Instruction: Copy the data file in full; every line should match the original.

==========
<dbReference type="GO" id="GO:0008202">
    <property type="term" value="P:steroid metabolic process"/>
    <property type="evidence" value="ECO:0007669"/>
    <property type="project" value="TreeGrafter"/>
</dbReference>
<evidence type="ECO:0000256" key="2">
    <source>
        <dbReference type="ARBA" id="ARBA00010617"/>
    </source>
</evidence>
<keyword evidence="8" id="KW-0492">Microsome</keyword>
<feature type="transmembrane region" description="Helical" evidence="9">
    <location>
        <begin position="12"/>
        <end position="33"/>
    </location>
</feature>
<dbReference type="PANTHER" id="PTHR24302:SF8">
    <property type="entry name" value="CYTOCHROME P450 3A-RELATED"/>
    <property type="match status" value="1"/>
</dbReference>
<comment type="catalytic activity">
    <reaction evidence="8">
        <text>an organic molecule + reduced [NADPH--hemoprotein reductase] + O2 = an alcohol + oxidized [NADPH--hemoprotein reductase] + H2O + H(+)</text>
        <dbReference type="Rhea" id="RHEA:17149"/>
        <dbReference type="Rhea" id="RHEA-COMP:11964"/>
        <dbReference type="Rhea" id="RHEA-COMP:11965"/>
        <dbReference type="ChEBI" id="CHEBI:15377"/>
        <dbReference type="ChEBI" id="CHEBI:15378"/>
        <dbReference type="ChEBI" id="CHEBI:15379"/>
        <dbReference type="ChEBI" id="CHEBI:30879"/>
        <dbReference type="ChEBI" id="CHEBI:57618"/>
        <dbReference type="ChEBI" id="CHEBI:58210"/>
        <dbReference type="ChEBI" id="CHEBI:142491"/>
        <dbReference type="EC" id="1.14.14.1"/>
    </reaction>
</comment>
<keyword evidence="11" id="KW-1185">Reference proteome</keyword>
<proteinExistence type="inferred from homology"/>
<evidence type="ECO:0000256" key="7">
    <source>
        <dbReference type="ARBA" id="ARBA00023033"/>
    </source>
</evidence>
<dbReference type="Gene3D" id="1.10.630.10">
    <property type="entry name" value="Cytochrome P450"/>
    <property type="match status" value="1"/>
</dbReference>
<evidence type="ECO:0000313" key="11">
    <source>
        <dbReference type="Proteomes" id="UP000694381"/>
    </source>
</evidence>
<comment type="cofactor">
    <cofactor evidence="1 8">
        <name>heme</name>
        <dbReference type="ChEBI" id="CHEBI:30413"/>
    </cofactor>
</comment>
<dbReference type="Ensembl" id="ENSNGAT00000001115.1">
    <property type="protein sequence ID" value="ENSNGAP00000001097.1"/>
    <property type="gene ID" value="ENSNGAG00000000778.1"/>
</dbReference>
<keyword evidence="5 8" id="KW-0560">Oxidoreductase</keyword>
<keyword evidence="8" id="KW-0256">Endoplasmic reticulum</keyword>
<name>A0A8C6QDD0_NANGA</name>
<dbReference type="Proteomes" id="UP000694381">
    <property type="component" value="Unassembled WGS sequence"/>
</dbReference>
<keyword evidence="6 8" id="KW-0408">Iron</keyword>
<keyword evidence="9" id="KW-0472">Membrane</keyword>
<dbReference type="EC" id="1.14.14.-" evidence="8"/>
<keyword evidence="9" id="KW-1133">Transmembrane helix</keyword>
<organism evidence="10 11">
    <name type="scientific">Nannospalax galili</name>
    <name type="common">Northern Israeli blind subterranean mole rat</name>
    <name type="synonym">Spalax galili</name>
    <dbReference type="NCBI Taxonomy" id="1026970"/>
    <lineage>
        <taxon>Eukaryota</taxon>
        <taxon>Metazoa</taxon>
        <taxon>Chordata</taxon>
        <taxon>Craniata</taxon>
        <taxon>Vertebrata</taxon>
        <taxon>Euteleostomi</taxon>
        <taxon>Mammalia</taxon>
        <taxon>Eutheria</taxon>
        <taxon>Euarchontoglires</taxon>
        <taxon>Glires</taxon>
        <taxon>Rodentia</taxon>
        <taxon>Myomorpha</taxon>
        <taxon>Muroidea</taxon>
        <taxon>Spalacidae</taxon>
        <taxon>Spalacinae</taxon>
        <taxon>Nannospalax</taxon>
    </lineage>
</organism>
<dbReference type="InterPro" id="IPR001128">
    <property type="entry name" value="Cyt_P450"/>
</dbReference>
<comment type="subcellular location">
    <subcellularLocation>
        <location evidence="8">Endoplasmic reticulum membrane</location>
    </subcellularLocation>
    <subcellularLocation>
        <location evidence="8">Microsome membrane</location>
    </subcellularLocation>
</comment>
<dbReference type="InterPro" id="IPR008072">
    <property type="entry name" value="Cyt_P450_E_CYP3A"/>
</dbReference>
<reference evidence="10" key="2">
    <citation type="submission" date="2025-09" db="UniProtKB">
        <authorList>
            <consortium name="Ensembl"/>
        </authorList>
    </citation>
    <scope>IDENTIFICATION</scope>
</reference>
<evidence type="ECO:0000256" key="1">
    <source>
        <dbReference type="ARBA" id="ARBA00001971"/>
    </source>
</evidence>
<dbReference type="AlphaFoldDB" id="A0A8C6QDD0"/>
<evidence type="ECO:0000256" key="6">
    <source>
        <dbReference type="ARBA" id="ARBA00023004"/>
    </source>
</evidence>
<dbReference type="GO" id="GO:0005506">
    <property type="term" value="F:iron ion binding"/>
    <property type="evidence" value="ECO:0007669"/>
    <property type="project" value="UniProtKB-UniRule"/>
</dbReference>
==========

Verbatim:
<dbReference type="GO" id="GO:0008202">
    <property type="term" value="P:steroid metabolic process"/>
    <property type="evidence" value="ECO:0007669"/>
    <property type="project" value="TreeGrafter"/>
</dbReference>
<evidence type="ECO:0000256" key="2">
    <source>
        <dbReference type="ARBA" id="ARBA00010617"/>
    </source>
</evidence>
<keyword evidence="8" id="KW-0492">Microsome</keyword>
<feature type="transmembrane region" description="Helical" evidence="9">
    <location>
        <begin position="12"/>
        <end position="33"/>
    </location>
</feature>
<dbReference type="PANTHER" id="PTHR24302:SF8">
    <property type="entry name" value="CYTOCHROME P450 3A-RELATED"/>
    <property type="match status" value="1"/>
</dbReference>
<comment type="catalytic activity">
    <reaction evidence="8">
        <text>an organic molecule + reduced [NADPH--hemoprotein reductase] + O2 = an alcohol + oxidized [NADPH--hemoprotein reductase] + H2O + H(+)</text>
        <dbReference type="Rhea" id="RHEA:17149"/>
        <dbReference type="Rhea" id="RHEA-COMP:11964"/>
        <dbReference type="Rhea" id="RHEA-COMP:11965"/>
        <dbReference type="ChEBI" id="CHEBI:15377"/>
        <dbReference type="ChEBI" id="CHEBI:15378"/>
        <dbReference type="ChEBI" id="CHEBI:15379"/>
        <dbReference type="ChEBI" id="CHEBI:30879"/>
        <dbReference type="ChEBI" id="CHEBI:57618"/>
        <dbReference type="ChEBI" id="CHEBI:58210"/>
        <dbReference type="ChEBI" id="CHEBI:142491"/>
        <dbReference type="EC" id="1.14.14.1"/>
    </reaction>
</comment>
<keyword evidence="11" id="KW-1185">Reference proteome</keyword>
<proteinExistence type="inferred from homology"/>
<evidence type="ECO:0000256" key="7">
    <source>
        <dbReference type="ARBA" id="ARBA00023033"/>
    </source>
</evidence>
<dbReference type="Gene3D" id="1.10.630.10">
    <property type="entry name" value="Cytochrome P450"/>
    <property type="match status" value="1"/>
</dbReference>
<evidence type="ECO:0000313" key="11">
    <source>
        <dbReference type="Proteomes" id="UP000694381"/>
    </source>
</evidence>
<comment type="cofactor">
    <cofactor evidence="1 8">
        <name>heme</name>
        <dbReference type="ChEBI" id="CHEBI:30413"/>
    </cofactor>
</comment>
<dbReference type="Ensembl" id="ENSNGAT00000001115.1">
    <property type="protein sequence ID" value="ENSNGAP00000001097.1"/>
    <property type="gene ID" value="ENSNGAG00000000778.1"/>
</dbReference>
<keyword evidence="5 8" id="KW-0560">Oxidoreductase</keyword>
<keyword evidence="8" id="KW-0256">Endoplasmic reticulum</keyword>
<name>A0A8C6QDD0_NANGA</name>
<dbReference type="Proteomes" id="UP000694381">
    <property type="component" value="Unassembled WGS sequence"/>
</dbReference>
<keyword evidence="6 8" id="KW-0408">Iron</keyword>
<keyword evidence="9" id="KW-0472">Membrane</keyword>
<dbReference type="EC" id="1.14.14.-" evidence="8"/>
<keyword evidence="9" id="KW-1133">Transmembrane helix</keyword>
<organism evidence="10 11">
    <name type="scientific">Nannospalax galili</name>
    <name type="common">Northern Israeli blind subterranean mole rat</name>
    <name type="synonym">Spalax galili</name>
    <dbReference type="NCBI Taxonomy" id="1026970"/>
    <lineage>
        <taxon>Eukaryota</taxon>
        <taxon>Metazoa</taxon>
        <taxon>Chordata</taxon>
        <taxon>Craniata</taxon>
        <taxon>Vertebrata</taxon>
        <taxon>Euteleostomi</taxon>
        <taxon>Mammalia</taxon>
        <taxon>Eutheria</taxon>
        <taxon>Euarchontoglires</taxon>
        <taxon>Glires</taxon>
        <taxon>Rodentia</taxon>
        <taxon>Myomorpha</taxon>
        <taxon>Muroidea</taxon>
        <taxon>Spalacidae</taxon>
        <taxon>Spalacinae</taxon>
        <taxon>Nannospalax</taxon>
    </lineage>
</organism>
<dbReference type="InterPro" id="IPR001128">
    <property type="entry name" value="Cyt_P450"/>
</dbReference>
<comment type="subcellular location">
    <subcellularLocation>
        <location evidence="8">Endoplasmic reticulum membrane</location>
    </subcellularLocation>
    <subcellularLocation>
        <location evidence="8">Microsome membrane</location>
    </subcellularLocation>
</comment>
<dbReference type="InterPro" id="IPR008072">
    <property type="entry name" value="Cyt_P450_E_CYP3A"/>
</dbReference>
<reference evidence="10" key="2">
    <citation type="submission" date="2025-09" db="UniProtKB">
        <authorList>
            <consortium name="Ensembl"/>
        </authorList>
    </citation>
    <scope>IDENTIFICATION</scope>
</reference>
<evidence type="ECO:0000256" key="1">
    <source>
        <dbReference type="ARBA" id="ARBA00001971"/>
    </source>
</evidence>
<dbReference type="AlphaFoldDB" id="A0A8C6QDD0"/>
<evidence type="ECO:0000256" key="6">
    <source>
        <dbReference type="ARBA" id="ARBA00023004"/>
    </source>
</evidence>
<dbReference type="GO" id="GO:0005506">
    <property type="term" value="F:iron ion binding"/>
    <property type="evidence" value="ECO:0007669"/>
    <property type="project" value="UniProtKB-UniRule"/>
</dbReference>